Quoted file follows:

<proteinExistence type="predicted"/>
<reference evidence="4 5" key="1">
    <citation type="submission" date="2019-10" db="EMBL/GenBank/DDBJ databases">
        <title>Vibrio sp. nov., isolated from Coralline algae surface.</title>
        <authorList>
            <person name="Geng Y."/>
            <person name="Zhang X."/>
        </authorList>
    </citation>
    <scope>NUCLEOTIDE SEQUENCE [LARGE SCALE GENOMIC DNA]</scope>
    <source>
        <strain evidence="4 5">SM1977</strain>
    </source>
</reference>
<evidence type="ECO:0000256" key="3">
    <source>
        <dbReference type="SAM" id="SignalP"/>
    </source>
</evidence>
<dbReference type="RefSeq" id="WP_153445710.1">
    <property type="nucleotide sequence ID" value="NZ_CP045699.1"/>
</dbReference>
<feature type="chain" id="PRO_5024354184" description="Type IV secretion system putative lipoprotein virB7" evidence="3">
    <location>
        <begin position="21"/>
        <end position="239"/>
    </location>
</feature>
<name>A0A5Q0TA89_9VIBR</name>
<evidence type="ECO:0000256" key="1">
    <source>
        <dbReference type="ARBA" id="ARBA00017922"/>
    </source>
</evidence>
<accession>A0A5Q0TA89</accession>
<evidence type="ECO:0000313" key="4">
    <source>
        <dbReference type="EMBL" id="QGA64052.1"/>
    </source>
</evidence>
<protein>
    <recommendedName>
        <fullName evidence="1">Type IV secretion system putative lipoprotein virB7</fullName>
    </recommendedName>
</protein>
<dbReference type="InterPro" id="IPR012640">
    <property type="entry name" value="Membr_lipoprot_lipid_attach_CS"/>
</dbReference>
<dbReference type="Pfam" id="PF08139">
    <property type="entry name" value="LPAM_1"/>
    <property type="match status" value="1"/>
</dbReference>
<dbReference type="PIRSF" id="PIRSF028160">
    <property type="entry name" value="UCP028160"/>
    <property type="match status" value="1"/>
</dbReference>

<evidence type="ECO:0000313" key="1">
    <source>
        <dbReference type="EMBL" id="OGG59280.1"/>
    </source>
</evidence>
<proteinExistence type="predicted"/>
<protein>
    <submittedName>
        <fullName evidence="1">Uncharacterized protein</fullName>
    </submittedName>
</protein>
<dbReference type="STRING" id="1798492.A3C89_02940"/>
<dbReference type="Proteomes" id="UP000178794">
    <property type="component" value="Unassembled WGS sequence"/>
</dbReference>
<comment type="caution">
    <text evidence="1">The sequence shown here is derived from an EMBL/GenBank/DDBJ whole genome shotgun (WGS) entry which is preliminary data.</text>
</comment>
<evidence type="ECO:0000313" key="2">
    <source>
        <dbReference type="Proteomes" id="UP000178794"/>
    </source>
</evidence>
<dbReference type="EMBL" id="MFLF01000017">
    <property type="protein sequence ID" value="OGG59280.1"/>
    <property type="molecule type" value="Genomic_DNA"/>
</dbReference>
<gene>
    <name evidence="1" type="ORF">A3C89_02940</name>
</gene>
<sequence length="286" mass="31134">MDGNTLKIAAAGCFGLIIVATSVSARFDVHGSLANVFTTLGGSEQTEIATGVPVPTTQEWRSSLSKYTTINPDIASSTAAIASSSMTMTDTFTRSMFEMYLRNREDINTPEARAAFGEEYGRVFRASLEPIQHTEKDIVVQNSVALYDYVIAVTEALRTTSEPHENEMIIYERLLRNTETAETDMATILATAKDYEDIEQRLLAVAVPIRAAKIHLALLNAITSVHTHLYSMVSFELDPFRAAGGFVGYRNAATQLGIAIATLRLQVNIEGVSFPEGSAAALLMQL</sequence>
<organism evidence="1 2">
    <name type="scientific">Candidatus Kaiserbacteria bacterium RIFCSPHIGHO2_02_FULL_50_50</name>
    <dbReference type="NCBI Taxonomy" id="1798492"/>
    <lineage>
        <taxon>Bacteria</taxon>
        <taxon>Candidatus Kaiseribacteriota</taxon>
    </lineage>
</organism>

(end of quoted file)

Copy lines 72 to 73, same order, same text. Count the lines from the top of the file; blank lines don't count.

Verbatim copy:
<comment type="caution">
    <text evidence="1">The sequence shown here is derived from an EMBL/GenBank/DDBJ whole genome shotgun (WGS) entry which is preliminary data.</text>